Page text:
Justice Minister Stephanie Vallee and Jean-Marc Fournier, who is responsible for Canadian intergovernmental affairs, hailed the decision as "historic" but said the new Liberal government is more interested in focusing on bread-and-butter issues.
"The question is, 'what are your priorities?'" Fournier told a news conference in Quebec City.
"It is the economy. If you're asking whether it is 250,000 jobs or 24 Senate positions, it's the 250,000 jobs."
Fournier was referring to a Liberal promise in the recent election campaign to create 250,000 jobs over five years.
Both ministers said Quebec would be an active participant in any future talks about reforming the Senate but that the province would want to discuss other constitutional issues such as immigration, the distinct-society clause and the appointment of Supreme Court justices.
Liberal Leader Philippe Couillard, who is now premier, mused during the election campaign about travelling to the rest of the country to discuss the idea of eventually holding talks aimed at getting Quebec to sign the Constitution.
After being accused by his political rivals of wanting that signature at any cost, Couillard backtracked and said there was little appetite at the moment for constitutional negotiations.
The Supreme Court ruling said Senate reforms would require constitutional amendments approved by at least seven provinces representing 50 per cent of the population.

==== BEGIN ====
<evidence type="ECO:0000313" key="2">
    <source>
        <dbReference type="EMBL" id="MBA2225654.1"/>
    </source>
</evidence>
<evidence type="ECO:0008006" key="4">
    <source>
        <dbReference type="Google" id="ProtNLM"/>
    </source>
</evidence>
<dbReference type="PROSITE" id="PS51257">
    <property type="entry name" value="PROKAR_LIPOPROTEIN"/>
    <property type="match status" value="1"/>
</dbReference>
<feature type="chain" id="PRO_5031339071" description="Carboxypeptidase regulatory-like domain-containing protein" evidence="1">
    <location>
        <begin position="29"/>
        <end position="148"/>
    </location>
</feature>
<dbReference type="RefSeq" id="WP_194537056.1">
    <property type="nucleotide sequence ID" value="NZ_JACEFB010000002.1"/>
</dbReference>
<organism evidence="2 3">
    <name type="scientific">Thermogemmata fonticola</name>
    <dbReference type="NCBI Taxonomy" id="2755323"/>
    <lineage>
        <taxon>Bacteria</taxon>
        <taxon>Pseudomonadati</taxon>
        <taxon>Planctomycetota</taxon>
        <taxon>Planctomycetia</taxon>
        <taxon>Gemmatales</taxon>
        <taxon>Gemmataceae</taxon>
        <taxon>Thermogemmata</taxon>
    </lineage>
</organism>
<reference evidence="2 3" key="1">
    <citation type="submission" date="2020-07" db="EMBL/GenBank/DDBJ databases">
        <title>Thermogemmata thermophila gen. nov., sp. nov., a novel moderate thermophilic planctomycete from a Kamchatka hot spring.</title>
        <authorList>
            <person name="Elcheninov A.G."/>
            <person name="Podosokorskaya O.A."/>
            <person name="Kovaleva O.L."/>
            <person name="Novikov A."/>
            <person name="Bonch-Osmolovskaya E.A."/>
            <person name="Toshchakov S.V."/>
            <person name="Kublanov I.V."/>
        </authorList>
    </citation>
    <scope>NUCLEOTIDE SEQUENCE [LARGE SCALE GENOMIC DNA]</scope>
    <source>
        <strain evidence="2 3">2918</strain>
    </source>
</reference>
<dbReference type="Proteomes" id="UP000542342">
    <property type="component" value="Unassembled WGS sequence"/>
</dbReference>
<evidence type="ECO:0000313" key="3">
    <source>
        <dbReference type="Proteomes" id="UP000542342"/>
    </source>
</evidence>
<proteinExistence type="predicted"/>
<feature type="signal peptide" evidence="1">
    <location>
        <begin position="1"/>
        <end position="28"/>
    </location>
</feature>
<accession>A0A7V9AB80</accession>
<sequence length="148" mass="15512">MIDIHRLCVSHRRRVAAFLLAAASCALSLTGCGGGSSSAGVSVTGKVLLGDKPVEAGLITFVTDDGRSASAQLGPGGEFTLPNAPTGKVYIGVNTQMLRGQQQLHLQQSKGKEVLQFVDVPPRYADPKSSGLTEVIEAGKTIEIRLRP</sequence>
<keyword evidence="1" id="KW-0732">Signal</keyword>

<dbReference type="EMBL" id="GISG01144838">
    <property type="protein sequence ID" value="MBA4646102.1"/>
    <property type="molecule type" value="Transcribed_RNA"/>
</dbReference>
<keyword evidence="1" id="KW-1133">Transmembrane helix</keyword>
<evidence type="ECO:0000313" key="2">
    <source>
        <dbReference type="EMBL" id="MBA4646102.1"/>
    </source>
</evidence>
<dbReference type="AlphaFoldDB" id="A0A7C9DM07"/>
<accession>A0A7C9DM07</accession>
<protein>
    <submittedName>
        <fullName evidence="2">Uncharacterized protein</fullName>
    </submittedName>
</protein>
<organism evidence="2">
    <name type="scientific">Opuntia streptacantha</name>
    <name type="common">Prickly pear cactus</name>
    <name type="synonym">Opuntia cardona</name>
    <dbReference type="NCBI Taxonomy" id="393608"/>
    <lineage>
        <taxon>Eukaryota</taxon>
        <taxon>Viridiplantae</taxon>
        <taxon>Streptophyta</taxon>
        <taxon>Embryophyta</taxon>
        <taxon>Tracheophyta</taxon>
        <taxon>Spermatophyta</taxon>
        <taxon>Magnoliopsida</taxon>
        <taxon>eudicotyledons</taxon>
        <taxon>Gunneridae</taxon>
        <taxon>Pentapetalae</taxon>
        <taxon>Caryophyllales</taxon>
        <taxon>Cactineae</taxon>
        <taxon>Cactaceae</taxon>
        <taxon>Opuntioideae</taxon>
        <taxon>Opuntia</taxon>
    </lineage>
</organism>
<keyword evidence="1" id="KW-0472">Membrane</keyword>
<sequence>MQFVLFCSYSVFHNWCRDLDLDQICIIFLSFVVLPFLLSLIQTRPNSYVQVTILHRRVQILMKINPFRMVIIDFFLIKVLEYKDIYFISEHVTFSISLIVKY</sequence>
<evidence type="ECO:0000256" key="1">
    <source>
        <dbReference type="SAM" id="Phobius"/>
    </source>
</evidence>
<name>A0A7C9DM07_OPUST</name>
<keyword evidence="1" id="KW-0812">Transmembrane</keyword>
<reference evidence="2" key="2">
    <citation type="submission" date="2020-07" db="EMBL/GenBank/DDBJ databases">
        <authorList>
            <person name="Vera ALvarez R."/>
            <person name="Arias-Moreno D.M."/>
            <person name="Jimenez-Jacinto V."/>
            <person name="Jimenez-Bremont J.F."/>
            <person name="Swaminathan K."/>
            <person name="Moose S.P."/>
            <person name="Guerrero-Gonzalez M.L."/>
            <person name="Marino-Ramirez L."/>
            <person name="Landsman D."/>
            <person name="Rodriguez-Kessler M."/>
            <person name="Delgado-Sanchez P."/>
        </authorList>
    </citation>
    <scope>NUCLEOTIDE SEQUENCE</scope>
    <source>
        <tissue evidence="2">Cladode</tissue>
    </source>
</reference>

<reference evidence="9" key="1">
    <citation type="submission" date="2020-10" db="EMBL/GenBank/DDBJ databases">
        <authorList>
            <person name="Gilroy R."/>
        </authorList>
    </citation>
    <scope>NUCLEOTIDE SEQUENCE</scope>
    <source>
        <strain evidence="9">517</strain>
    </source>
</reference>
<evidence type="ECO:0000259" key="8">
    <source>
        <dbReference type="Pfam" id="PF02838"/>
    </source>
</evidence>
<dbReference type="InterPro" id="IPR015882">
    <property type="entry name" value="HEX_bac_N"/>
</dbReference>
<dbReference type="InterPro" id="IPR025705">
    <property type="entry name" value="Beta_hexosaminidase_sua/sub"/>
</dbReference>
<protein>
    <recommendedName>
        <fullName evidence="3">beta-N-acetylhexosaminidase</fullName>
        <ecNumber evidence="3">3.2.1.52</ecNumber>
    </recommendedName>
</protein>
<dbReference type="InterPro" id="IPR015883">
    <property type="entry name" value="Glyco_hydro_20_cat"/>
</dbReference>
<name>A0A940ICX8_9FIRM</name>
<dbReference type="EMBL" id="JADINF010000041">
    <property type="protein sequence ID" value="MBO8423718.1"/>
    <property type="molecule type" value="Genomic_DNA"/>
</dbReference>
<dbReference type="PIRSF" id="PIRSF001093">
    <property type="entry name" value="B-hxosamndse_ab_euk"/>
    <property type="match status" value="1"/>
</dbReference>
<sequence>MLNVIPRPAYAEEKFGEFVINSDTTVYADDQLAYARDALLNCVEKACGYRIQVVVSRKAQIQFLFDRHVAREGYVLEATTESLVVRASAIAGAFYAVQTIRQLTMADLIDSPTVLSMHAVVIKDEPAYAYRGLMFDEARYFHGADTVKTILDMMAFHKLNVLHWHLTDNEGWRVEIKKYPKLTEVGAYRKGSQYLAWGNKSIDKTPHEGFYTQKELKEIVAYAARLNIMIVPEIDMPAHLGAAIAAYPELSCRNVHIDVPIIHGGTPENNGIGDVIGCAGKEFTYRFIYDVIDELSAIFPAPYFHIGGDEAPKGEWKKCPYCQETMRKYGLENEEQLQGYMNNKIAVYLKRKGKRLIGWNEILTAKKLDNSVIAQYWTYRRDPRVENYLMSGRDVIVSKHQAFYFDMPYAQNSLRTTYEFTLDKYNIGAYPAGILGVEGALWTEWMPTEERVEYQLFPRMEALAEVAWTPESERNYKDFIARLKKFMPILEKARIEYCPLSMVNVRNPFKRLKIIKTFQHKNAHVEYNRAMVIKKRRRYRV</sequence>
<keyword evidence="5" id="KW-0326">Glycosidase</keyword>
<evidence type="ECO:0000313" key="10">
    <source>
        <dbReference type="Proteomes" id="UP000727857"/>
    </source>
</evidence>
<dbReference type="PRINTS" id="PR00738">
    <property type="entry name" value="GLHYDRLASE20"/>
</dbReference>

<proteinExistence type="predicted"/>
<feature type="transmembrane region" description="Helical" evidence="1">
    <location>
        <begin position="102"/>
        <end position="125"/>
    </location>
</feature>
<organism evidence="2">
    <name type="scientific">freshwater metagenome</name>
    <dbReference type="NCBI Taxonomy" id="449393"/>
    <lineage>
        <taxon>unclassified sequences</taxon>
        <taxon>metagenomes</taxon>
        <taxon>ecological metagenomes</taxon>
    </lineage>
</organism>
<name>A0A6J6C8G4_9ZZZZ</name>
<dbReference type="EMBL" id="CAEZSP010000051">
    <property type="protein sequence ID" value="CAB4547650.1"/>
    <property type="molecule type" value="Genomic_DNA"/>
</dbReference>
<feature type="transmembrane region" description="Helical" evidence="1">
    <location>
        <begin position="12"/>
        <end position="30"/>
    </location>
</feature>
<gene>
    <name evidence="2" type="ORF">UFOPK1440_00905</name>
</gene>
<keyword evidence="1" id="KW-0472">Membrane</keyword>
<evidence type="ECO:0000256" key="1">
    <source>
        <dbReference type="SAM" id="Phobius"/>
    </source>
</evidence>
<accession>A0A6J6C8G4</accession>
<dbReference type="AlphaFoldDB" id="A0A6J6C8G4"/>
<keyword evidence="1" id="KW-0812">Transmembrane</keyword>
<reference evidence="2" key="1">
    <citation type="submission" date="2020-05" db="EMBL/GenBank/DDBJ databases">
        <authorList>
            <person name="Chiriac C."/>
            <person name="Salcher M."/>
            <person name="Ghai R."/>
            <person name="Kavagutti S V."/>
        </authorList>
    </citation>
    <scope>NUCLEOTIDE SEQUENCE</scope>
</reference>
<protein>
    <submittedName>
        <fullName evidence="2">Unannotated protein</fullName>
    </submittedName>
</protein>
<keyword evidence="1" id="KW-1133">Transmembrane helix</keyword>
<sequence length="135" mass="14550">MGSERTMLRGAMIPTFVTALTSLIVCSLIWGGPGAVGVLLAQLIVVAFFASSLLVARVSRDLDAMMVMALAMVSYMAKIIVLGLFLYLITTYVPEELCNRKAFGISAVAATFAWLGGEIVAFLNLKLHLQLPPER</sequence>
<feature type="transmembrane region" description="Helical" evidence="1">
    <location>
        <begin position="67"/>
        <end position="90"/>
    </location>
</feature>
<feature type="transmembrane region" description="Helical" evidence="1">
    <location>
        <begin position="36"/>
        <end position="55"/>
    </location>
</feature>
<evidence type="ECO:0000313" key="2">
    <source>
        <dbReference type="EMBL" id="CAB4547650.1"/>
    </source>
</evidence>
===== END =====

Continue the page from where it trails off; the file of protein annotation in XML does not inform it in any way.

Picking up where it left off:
The judgment also said abolishing the Senate would require the unanimous consent of all 10 provinces.
Vallee called the ruling "historic."
"Since 1982, there had never been a decision that specified how Senate reform could be achieved," she said.
Fournier said recent Supreme Court decisions have reaffirmed the "inescapable" role of provinces in shaping the future of major institutions such as the Senate.
"For the Quebec government, federal institutions are at the heart of Canadian federalism," he said.
"These institutions do not belong to the federal government or the federal Parliament. The Supreme Court agrees with us."
The Parti Quebecois, meanwhile, pointed to the ruling as further evidence that federalists are stuck in a country whose institutions cannot be reformed.
"Everyone is aware that there is a problem with federal institutions, that Canada is caught in this kind of straitjacket," said Alexandre Cloutier, who was intergovernmental affairs minister until the PQ's election defeat.
"They're caught in these old institutions and with senators who don't respect their role."